At what point did you find your footing as a writer and have that be your main job? Or is it, even now?

October of last year was the first time I actually turned down production work. I'd been largely making my living from flatting comics since 2010, outside of the random writing check I'd pick up here and there. By October I had enough writing gigs that were finally starting up that I had to tell the colorist who was my main client that I couldn't do any more flatting work. Which was hard, 'cause I've been freelancing for eight years, and saying no to anything is anathema. I had one last lettering gig to take care of before the year was up. By January of this year everything was strictly writing, so I'd say that's when I mark my anniversary calendar for being a full-time writer.

Do you think doing other jobs in comics besides writing helps you as a writer fo comics?

I definitely do. I've said it before but I think every writer who writes a page where each panel has more than three characters in it should be forced to flat one of those pages to realize just how much work that is for the artist and the colorist. I've done it several times where I just curse myself for loading the pages up with people. Not that it makes me write any differently, but I feel more in touch with the pain it brings. Lettering is also really useful as a writer, when you have to go in and lay out these walls of text you dash off in your script, it definitely keeps you mindful to try to say more with less next time. Plus you can edit on the fly. The difference between what you have in mind in your script and what the final pages look like can be night and day and usually for the better, so you see something in there and it inspires you to rewrite an exchange or take a different approach. All of it is useful on creator-owned books because, by and large, those are a labor of love, and if you're laboring right alongside everyone else by turning in flatted pages to the colorist or sending a first draft of the letters to everyone, your commitment doesn't end when the script is wrapped, you're heavily involved all the way to the moment it leaves your collective hands.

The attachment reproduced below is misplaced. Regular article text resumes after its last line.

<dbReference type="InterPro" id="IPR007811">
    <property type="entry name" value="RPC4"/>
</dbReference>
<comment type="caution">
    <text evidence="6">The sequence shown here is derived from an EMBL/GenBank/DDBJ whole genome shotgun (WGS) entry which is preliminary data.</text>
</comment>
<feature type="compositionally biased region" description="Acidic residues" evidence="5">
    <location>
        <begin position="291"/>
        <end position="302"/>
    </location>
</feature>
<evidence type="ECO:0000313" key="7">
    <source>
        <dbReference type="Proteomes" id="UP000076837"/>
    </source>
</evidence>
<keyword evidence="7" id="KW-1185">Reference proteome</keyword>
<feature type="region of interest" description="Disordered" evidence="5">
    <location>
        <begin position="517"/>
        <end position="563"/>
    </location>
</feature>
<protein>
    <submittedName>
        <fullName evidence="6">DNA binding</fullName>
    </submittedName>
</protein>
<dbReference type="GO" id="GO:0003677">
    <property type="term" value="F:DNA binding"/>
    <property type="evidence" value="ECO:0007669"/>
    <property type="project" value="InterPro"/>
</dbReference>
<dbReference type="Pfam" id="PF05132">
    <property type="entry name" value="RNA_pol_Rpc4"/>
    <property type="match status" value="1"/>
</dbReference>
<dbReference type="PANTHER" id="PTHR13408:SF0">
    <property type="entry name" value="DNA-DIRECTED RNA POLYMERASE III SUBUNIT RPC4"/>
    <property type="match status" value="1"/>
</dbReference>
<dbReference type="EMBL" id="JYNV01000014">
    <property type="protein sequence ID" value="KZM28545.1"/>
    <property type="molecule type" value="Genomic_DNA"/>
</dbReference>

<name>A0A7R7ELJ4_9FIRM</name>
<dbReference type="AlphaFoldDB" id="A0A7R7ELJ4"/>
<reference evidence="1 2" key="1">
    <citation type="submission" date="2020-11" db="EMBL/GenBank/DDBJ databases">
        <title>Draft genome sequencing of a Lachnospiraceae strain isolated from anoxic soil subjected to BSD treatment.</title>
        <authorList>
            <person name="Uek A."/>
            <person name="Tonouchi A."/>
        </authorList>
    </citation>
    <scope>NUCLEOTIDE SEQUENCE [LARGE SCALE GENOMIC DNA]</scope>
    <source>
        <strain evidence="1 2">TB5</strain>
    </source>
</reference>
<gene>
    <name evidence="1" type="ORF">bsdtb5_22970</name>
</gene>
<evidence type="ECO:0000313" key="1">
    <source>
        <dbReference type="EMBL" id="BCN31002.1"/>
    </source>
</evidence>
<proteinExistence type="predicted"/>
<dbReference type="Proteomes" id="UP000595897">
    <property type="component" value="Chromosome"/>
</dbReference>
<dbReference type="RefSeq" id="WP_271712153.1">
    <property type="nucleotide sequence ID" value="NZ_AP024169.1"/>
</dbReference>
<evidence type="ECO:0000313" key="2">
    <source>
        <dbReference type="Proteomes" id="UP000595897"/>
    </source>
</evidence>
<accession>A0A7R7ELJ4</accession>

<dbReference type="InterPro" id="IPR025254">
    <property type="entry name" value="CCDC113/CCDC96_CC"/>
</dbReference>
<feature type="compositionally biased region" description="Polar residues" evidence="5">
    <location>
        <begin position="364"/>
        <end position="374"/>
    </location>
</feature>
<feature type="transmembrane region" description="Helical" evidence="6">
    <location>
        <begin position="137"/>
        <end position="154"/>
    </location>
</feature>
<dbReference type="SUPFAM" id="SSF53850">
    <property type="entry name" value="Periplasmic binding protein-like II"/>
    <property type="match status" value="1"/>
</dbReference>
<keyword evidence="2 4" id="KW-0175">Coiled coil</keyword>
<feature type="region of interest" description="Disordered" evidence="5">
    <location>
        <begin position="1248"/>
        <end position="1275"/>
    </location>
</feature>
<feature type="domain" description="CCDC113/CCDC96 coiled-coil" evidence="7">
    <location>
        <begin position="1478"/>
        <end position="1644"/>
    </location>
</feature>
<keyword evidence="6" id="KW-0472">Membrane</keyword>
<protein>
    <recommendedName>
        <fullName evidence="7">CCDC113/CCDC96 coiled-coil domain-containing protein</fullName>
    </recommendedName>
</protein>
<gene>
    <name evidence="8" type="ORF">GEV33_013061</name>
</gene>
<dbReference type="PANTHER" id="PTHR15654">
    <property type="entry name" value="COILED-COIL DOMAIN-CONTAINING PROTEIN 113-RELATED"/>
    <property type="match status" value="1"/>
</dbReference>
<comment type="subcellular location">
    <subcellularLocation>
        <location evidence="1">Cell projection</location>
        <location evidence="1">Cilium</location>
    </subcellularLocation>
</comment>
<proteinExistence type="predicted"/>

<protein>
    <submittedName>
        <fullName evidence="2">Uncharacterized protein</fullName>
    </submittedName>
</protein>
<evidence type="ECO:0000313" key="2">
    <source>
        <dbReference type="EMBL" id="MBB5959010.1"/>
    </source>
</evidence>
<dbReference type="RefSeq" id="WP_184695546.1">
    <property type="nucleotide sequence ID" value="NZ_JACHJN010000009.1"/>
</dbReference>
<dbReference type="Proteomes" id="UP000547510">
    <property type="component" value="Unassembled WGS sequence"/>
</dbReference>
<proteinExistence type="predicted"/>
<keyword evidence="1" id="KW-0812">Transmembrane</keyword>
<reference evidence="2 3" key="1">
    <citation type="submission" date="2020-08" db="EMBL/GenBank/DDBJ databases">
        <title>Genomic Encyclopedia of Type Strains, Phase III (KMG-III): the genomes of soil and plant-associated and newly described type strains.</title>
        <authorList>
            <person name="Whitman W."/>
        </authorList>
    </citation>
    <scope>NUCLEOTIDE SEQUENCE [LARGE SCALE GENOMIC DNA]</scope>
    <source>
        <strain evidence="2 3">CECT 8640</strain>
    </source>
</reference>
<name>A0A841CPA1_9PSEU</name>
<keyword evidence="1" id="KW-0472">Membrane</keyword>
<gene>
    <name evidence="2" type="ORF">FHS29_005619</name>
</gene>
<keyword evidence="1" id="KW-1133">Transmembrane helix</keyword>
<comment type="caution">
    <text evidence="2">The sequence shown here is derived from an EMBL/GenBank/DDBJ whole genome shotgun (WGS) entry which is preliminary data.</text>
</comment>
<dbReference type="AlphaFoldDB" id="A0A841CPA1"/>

Prior to comics you were a designer, and you continued to do design in your own work – especially in High Crimes. Others, like Brian Wood, Antony Johnston and Jonathan Hickman, have done that, but what’s it like for you to have that control over your work?

It's great, though sometimes I feel like my reach exceeds my grasp. My design skills aren't amazingly strong, but my ability to fake it is top-notch. I can't really draw, which is a huge deficit, but I can rearrange stuff; I can slap things together and figure out something worthwhile inside that mess most times. My hard drive is full of half-attempts that never went anywhere, but I'm blessed with a sense of dumb perseverance. Because I can't draw or color and I've been lucky enough to work with artists like Ibrahim Moustafa and Chris Visions, my visual input is limited on a book. Doing design stuff helps, I dunno, dial me into the look of things without getting in an artist's way. And every bit of that stuff helps when we're doing a run up to an issue of High Crimes, having these visual teases that don't spoil anything in the actual issue but give you an idea of what we're all about, plus it makes me feel more useful than just writing a script. It's a whole other way of thinking and, ironically, now that it's not my job, it's become kind of my shut off valve after I can't write anymore but I can't turn my brain off yet.

Speaking of High Crimes, that's arguably your signature work thus far. It’s about Mount Everest. Have you ever had the inclination to climb it yourself? What attracted you to that mountain in the first place?

I've had the inclination in the same way that people say they'd love to go into outer space. They're cool dreams on paper, but to actually do them is so grueling and so full of awful reality that it would be a horror show compared to the dream. What I'd like to do some day is make the trek to base camp and then just turn around and go back to Kathmandu. I think I could handle that. But the climb itself, everything about it is telling you to STOP DOING THIS.

And that's what attracted me to Everest, the fact that everything about it, from how expensive it is to get on an expedition to how life-threatening it is the whole way up is so prohibitive and yet hundreds of people flock to it every year to try and summit it. People die over it. It feels like one of the clearest examples of how people do things they really shouldn't be doing, but either through faith or delusion or some mixture of the two, they do it anyway.